Is hematopoietic stem cell transplantation required to unleash the full potential of immunotherapy in acute myeloid leukemia?

Edward Abadir, Robin E. Gasiorowski, Pablo A. Silveira, Stephen Larsen, Georgina J. Clark

Research output: Contribution to journalReview articlepeer-review

8 Citations (Scopus)
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From monoclonal antibodies (mAbs) to Chimeric Antigen Receptor (CAR) T cells, immunotherapies have enhanced the efficacy of treatments against B cell malignancies. The same has not been true for Acute Myeloid Leukemia (AML). Hematologic toxicity has limited the potential of modern immunotherapies for AML at preclinical and clinical levels. Gemtuzumab Ozogamicin has demonstrated hematologic toxicity, but the challenge of preserving normal hematopoiesis has become more apparent with the development of increasingly potent immunotherapies. To date, no single surface molecule has been identified that is able to differentiate AML from Hematopoietic Stem and Progenitor Cells (HSPC). Attempts have been made to spare hematopoiesis by targeting molecules expressed only on later myeloid progenitors as well as AML or using toxins that selectively kill AML over HSPC. Other strategies include targeting aberrantly expressed lymphoid molecules or only targeting monocyte-associated proteins in AML with monocytic differentiation. Recently, some groups have accepted that stem cell transplantation is required to access potent AML immunotherapy and envision it as a rescue to avoid severe hematologic toxicity. Whether it will ever be possible to differentiate AML from HSPC using surface molecules is unclear. Unless true specific AML surface targets are discovered, stem cell transplantation could be required to harness the true potential of immunotherapy in AML.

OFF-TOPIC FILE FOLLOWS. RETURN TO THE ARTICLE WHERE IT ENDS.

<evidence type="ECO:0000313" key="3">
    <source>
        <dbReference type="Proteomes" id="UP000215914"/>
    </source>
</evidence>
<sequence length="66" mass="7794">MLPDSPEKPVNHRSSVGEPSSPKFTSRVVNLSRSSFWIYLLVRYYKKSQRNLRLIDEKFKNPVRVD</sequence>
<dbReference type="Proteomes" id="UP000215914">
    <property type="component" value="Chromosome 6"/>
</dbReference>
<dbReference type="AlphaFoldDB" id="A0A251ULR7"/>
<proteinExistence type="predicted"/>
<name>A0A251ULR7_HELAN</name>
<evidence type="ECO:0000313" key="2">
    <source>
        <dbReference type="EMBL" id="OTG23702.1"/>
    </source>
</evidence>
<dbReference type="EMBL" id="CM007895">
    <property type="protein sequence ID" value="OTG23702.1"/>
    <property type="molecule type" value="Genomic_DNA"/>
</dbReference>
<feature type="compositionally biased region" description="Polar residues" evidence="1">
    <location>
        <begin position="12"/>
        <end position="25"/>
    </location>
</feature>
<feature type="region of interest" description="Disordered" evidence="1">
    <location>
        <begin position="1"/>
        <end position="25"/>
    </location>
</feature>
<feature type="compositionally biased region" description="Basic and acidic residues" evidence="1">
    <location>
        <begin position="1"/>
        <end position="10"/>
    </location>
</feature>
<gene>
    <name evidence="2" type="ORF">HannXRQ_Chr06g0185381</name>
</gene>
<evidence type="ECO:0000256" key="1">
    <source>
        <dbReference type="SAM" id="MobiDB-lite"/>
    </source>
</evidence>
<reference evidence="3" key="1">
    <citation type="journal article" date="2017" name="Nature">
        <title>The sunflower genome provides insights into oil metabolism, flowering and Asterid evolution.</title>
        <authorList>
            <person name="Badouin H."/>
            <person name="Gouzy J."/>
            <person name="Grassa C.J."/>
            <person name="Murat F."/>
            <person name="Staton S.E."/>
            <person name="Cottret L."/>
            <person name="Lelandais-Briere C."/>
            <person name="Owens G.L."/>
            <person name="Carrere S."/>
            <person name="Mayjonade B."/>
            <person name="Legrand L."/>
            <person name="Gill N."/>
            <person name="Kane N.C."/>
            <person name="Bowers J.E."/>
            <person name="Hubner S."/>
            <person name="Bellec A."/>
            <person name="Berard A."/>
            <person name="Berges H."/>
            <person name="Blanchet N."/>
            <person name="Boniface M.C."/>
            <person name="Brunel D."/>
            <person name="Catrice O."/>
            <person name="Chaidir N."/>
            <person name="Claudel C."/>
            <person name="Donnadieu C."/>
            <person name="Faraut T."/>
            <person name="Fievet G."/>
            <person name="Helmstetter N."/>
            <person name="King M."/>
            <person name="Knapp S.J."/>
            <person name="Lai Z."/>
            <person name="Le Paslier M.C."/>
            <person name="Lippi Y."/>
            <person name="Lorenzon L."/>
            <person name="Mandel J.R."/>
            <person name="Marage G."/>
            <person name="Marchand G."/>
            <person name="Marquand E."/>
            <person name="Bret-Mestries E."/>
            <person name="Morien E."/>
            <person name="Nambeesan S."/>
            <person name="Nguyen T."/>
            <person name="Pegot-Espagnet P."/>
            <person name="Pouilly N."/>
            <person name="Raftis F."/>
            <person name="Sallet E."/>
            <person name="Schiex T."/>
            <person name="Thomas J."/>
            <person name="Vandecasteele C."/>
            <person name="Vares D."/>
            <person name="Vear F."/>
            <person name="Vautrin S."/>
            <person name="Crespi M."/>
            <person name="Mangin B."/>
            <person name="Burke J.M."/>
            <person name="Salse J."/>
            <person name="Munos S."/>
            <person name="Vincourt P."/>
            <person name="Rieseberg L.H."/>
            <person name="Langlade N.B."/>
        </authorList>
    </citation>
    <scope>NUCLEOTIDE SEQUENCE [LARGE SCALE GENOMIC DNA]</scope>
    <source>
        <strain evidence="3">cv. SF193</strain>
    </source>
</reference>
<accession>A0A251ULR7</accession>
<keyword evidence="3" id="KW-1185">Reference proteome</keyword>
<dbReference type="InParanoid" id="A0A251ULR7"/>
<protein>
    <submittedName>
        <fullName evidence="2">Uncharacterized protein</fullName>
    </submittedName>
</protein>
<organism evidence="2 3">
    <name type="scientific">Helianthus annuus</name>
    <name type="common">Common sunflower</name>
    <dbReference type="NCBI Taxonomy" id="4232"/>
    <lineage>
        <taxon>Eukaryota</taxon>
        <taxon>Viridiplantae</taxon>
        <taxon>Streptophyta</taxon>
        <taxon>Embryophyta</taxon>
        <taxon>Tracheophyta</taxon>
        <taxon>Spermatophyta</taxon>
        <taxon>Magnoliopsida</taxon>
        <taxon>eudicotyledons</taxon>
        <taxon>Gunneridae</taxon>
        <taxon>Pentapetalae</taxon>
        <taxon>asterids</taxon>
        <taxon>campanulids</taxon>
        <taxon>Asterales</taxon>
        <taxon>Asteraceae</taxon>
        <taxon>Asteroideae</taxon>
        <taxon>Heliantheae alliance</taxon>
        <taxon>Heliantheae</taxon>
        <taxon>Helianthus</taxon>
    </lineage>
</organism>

Original languageEnglish
Article number554
Pages (from-to)1-15
Number of pages15
JournalJournal of Clinical Medicine
Issue number2
Publication statusPublished - 18 Feb 2020
Externally publishedYes

Bibliographical note

Copyright the Author(s) 2020. Version archived for private and non-commercial use with the permission of the author/s and according to publisher conditions. For further rights please contact the publisher.


  • AML immunotherapy
  • hematopoietic stem cell toxicity
  • Chimeric Antigen Receptor (CAR) T cells
  • antibody drug conjugates
  • Hematopoietic stem cell toxicity
  • Antibody drug conjugates


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